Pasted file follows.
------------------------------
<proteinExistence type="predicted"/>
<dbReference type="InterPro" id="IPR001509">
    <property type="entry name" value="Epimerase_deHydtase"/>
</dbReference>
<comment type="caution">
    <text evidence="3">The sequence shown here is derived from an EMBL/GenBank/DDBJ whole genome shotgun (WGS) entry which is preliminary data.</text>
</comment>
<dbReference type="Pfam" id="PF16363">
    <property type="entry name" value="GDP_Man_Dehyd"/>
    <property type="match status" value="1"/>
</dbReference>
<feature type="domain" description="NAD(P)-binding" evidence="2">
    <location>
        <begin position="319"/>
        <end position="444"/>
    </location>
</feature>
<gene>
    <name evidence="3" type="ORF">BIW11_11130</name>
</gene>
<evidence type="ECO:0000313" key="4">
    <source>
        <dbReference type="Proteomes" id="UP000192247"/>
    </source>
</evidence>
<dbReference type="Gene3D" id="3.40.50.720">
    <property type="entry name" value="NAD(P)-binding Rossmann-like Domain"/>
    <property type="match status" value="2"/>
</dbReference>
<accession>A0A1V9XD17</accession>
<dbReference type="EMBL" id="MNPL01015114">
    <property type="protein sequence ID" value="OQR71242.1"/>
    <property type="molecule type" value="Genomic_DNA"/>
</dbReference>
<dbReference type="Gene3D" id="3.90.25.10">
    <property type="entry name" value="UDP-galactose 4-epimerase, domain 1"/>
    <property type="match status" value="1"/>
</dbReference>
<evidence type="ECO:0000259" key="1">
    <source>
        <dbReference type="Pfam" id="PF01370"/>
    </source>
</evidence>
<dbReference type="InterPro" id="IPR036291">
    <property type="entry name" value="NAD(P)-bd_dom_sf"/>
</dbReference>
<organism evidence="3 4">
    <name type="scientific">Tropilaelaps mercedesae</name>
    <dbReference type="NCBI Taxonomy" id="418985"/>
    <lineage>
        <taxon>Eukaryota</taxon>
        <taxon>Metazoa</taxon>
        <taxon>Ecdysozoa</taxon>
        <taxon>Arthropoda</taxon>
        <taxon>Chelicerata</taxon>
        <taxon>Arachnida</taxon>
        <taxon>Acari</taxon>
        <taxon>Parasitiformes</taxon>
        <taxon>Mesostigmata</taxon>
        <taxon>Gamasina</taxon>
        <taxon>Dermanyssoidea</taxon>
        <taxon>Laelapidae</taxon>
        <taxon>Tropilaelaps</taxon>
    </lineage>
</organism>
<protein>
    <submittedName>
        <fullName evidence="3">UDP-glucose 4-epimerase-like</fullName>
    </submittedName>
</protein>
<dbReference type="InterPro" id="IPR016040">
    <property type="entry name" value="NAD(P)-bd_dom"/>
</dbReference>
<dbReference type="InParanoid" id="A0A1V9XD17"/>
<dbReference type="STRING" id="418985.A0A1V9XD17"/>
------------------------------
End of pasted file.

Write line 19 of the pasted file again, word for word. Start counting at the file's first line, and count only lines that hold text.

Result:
    <name evidence="3" type="ORF">BIW11_11130</name>